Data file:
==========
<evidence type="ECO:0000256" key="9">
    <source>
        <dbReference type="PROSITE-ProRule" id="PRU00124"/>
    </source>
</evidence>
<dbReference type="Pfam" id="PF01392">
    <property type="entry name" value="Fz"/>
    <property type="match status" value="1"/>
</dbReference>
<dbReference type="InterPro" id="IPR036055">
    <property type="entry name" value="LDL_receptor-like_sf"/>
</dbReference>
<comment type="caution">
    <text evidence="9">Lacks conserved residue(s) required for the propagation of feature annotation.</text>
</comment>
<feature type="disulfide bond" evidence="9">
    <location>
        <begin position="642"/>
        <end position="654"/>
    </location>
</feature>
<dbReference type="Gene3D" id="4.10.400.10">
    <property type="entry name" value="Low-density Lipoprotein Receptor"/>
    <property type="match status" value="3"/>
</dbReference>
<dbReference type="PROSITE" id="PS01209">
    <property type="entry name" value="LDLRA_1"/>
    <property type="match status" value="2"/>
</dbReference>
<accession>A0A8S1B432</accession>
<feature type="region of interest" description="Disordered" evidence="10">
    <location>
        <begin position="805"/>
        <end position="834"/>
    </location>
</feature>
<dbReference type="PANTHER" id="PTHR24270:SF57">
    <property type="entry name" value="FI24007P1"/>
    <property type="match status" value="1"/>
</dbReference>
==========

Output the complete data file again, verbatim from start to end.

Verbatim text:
<evidence type="ECO:0000256" key="9">
    <source>
        <dbReference type="PROSITE-ProRule" id="PRU00124"/>
    </source>
</evidence>
<dbReference type="Pfam" id="PF01392">
    <property type="entry name" value="Fz"/>
    <property type="match status" value="1"/>
</dbReference>
<dbReference type="InterPro" id="IPR036055">
    <property type="entry name" value="LDL_receptor-like_sf"/>
</dbReference>
<comment type="caution">
    <text evidence="9">Lacks conserved residue(s) required for the propagation of feature annotation.</text>
</comment>
<feature type="disulfide bond" evidence="9">
    <location>
        <begin position="642"/>
        <end position="654"/>
    </location>
</feature>
<dbReference type="Gene3D" id="4.10.400.10">
    <property type="entry name" value="Low-density Lipoprotein Receptor"/>
    <property type="match status" value="3"/>
</dbReference>
<dbReference type="PROSITE" id="PS01209">
    <property type="entry name" value="LDLRA_1"/>
    <property type="match status" value="2"/>
</dbReference>
<accession>A0A8S1B432</accession>
<feature type="region of interest" description="Disordered" evidence="10">
    <location>
        <begin position="805"/>
        <end position="834"/>
    </location>
</feature>
<dbReference type="PANTHER" id="PTHR24270:SF57">
    <property type="entry name" value="FI24007P1"/>
    <property type="match status" value="1"/>
</dbReference>